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Ethics in Wound Care


Treating hard-to-heal wounds is a complex process that involves shared decision-making from the patient, caregivers, and treatment team.  In treating complex wounds that have stalled and are labeled hard to heal, the medical team must consider ethical principles when making patient care decisions.  

Medical ethics are the moral principles that should be a guiding factor when providing medical care to the patient.  Finding solutions to complex problems requires considering the principles of beneficence, nonmaleficence, autonomy, and justice.  The clinician can provide the best patient care and outcomes through this lens.  Applying the principles of medical ethics, the practitioner and healthcare system must respect the rights of individuals, build trust, and seek information to implement effective treatment plans.  Finally, the foundation of all treatments must incorporate honesty, integrity, respect, fairness, and good faith (American College of Healthcare Executives, n.d.).

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Sharon Momanyi, APRN, CNP-A, PHN is a Director of Clinical Management with Mendota Health

Defining Beneficence, Nonmaleficence, Autonomy, and Justice in wound care

Considering beneficence, the provider must treat the patient and avoid harm.  Following evidence-based medicine, the provider can utilize research and synthesize a treatment plan that will yield the best results for the patient while considering other factors, such as the clinician’s experience and the patient’s preference.  Furthermore, the provider is responsible for ensuring that each patient treated has a voice in the plan and can discuss their issues without discrimination.

Nonmaleficence in wound care is essential in difficult situations and end-of-life care.  The clinician has the obligation to do no harm to the patient.  Assessment and formation of a treatment plan made with patients, caregivers, and providers are necessary to address the treatment issue in hard-to-heal wounds and, ultimately, the treatment goals.

Autonomy is the right of each patient over their own body.  This principle includes informing the patient openly and understanding the treatment risks and benefits.  The provider must tell the truth about a medical condition and be honest regarding the expected treatment plan and outcomes. 

Justice is the distribution of health care resources fairly and equitably. It is the healthcare system’s responsibility to create a system that will provide comprehensive care to those who are underserved and marginalized in an equitable format.  Failure to do this would be an ethical violation as identified by the World Health Organization (2017) universal right of attainable health, which includes education, prevention, control of preventable disease, treatment, and food security (World Health Organization, 2017).

Application to Practice

Knowing the basics of medical ethics, the wound care provider is responsible for acting with personal integrity and having flexibility in the treatment plan. This continues with the responsibility to assess how healable the wound is and the treatment options that will bring the highest success for the patient with the least risk of harm.  Special consideration for end-of-life care: The provider has to weigh the benefits versus harm if no treatment is done or when treatment should be stopped.  This can lead to internal forces for the provider and external forces of distributive justice.  The clinician must examine the financial benefit of medically unnecessary service and the conflict of interest between organizations must be evaluated in these circumstances.  Understanding clinically how a wound is likely to heal will help guide the clinician in managing resources to be used efficiently and safely for the patient.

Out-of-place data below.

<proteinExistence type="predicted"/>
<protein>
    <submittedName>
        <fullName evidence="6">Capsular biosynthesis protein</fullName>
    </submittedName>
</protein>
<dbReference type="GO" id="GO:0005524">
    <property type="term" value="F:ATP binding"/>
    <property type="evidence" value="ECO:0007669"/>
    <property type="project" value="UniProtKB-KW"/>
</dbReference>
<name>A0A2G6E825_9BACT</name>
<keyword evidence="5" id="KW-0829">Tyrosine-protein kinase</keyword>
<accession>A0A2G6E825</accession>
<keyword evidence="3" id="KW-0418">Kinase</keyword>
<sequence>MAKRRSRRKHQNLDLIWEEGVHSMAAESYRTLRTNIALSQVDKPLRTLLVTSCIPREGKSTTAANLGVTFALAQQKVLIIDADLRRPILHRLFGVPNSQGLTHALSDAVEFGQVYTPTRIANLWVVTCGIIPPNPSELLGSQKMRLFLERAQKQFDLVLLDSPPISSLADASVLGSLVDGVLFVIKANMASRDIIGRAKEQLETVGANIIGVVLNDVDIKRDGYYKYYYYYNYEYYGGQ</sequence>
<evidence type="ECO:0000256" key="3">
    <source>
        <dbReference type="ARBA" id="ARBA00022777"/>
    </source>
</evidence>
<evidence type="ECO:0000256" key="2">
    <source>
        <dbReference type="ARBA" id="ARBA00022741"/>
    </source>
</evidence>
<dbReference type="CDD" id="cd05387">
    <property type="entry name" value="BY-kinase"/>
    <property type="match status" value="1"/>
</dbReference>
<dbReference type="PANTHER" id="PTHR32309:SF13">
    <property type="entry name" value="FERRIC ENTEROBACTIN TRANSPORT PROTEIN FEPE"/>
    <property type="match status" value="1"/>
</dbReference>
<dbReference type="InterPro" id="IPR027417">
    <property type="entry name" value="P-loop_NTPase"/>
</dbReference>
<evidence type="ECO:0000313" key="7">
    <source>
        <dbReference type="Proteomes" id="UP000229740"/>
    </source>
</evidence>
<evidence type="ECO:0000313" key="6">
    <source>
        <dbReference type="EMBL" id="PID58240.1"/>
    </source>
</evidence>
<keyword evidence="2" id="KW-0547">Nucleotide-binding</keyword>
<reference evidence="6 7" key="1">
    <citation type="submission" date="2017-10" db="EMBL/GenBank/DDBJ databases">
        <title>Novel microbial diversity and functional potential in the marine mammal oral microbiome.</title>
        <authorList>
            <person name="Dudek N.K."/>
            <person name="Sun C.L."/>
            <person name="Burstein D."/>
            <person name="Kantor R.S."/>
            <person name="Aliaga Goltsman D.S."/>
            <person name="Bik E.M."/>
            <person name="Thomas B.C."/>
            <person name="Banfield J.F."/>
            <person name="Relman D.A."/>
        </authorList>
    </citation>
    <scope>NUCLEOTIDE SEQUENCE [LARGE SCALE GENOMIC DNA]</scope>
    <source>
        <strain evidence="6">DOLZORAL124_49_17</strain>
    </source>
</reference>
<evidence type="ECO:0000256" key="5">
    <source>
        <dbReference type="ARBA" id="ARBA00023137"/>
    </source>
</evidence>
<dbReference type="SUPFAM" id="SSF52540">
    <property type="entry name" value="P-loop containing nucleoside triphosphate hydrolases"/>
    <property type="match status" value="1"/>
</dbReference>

Patients have the right to have autonomy over their body.  Respecting the patient’s autonomy in a hard-to-heal wound, the provider has to address the concerns of the patients and caregivers with the necessary interventions to be explained thoroughly.  An effective treatment plan for wound care has to follow respect for the patient and caregivers’ values and wishes.  Forming an interprofessional team with communication is necessary for the success of such a plan.  In recognition of the patient’s autonomy, the provider has to respect the patient’s values and adjust interventions and treatment plans that would be successful within the patient’s goals (Tahmasebi, 2022).


Medical ethics in wound care can be complex, especially when considering two or more ethical principles with conflicting views.  Examining all possible treatment options with patient-centered care that provides safe, effective, efficient, and equitable resources are some guiding points when formulating an effective treatment plan. Developing a treatment plan considering all possible factors and including the patient, caregivers, and interdisciplinary team will address the conflicting ethical principles that will address the divergent goals while setting realistic expectations for healing by the patient, caregivers, and treatment team (Song, 2022). 


  1. American College of Healthcare Executives. (n.d.). ACHE code of ethics.

  1. Song E, Costa I, (2022). “Medical Ethics In Wound Care”. In Milne C, Robinson S, (Eds.) , WoundReference. Available from: Retrieved on 2/12/24
  2. Tahmasebi M. (2022). Ethics and palliative care: a case of patient’s autonomy. Journal of medical ethics and history of medicine15, 16.
  3. World Health Organization (2017). Human rights and health. Human rights (